It has also been established that entrepreneur are motivated by the desire to achieve personal growth and accomplishments. Despite the obvious challenges and risks, entrepreneurs enjoy their acomplsihmets no matter how small. They exhibit strong appetite for knowledge, which drives them into experimenting with new business ideas. The success creates intrinsic satisfaction, which maximises the social impact (Shane 2013, p. 473).

Conclusion

From the above discussion, it can be concluded that entrepreneurship is a multidimensional phenomenon and is not influenced by a single determinant. In the essay, the overriding determinants of firm growth have been evaluated critically from the organizational, social and individual perspectives. Notably, firm characteristics as well as the entrepreneur’s personality have the greatest impact on firm growth. Regardless of the impact of the various determinants of firm growth, success in an important measure. Successful entrepreneurship means more than starting a new business and growing it. It means the ability to mobilise resources and deploy them in such a manner as to have the greatest and sustained impact. Successful entrepreneurs are characterised by a strong inner drive to exploit opportunities and succeed in uncertain market environments. When success is achieved, growth is inevitable and therefore it can be said that success is an important measure of firm growth.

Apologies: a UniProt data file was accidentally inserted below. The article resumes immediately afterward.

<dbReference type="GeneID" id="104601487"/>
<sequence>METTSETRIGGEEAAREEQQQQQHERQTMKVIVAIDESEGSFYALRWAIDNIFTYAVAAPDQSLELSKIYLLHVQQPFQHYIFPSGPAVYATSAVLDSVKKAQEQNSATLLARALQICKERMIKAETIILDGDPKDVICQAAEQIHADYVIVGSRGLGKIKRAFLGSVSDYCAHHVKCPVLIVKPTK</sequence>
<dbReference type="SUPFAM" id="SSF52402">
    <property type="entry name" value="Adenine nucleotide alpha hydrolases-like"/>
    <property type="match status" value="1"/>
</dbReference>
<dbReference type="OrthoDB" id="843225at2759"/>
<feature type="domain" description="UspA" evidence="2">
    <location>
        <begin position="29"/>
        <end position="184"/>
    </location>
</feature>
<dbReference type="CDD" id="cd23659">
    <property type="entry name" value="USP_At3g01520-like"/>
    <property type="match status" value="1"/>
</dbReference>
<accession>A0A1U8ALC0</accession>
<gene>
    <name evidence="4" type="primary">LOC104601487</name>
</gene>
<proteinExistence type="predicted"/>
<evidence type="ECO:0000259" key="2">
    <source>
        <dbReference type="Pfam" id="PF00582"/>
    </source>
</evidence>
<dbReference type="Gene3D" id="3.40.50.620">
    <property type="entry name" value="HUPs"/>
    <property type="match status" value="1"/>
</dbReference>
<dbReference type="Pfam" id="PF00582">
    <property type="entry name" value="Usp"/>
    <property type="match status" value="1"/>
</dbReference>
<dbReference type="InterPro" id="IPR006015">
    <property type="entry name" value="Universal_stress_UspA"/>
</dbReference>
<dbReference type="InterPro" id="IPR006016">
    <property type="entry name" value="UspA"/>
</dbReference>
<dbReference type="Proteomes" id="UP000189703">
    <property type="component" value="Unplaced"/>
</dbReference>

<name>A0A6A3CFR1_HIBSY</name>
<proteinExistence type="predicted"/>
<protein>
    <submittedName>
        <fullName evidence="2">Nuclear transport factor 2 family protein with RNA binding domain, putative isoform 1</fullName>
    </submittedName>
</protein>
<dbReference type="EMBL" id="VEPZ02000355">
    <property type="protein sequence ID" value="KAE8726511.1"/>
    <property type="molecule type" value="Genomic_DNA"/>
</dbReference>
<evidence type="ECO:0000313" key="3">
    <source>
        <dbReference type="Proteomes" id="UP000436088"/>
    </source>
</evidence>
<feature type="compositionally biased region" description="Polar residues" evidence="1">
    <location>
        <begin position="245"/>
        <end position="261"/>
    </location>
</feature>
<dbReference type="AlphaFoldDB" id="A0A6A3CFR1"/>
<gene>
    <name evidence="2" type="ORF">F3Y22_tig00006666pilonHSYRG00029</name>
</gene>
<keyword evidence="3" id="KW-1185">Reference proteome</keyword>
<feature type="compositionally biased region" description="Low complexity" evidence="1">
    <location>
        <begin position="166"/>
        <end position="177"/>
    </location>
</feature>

References
list

Ed.), New York: South-Western Cengage Learning. th(6New Venture Creation Allen, K R 2009,

Basingstoke: Palgrave Macmillan.Entrepreneurship and small business: start-up, growth and maturity (3rd Ed.), Burns, P 2011.

Deakins, D & Freel, M 2009, Entrepreneurial activity, the economy and the importance of small firms, McGraw-Hill Education

DeFillippi, R & Spring S 2004, ‘Project entrepreneurs for project-based enterprises: Extension or complement to project management competencies?’, Projects and Profits, vol. 4, no. 2, pp. 50-57.

Ferriani S, Cattani G & Baden-Fuller C 2009, ‘The Relational Antecedents of Project-Entrepreneurship: Network Centrality, Team Composition and Project Performance’, Research Policy, vol. 38, no. 10, pp. 1545–1558.

Foo, M 2011, ‘Emotions and entrepreneurial opportunity evaluation’, Entrepreneurship Theory and Practice, vol. 35, no. 2, pp. 375–393.

James, W 2014, Your Small Business Adventure: Finding Your Niche and Growing a Successful Business, ALA/Huron Street Press.

Mark, O & Robert, J 2000, Angel
Investing. Boston: John Wiley & Sons.

Minniti, M & Moren, L 2010, ‘Entrepreneurial types and economic growth’, Journal of Business Venturing, vol. 25, no. 3, pp. 305–314.

Salge, T & Vera, A 2009, ‘Hospital innovativeness and organizational performance’, Health Care Management Review, vol. 34, no. 1, pp. 54–67.

Shane, S 2013, ‘The genetics of entrepreneurial performance’, International Small Business Journal
, vol. 31, no. 5, pp. : 473–495.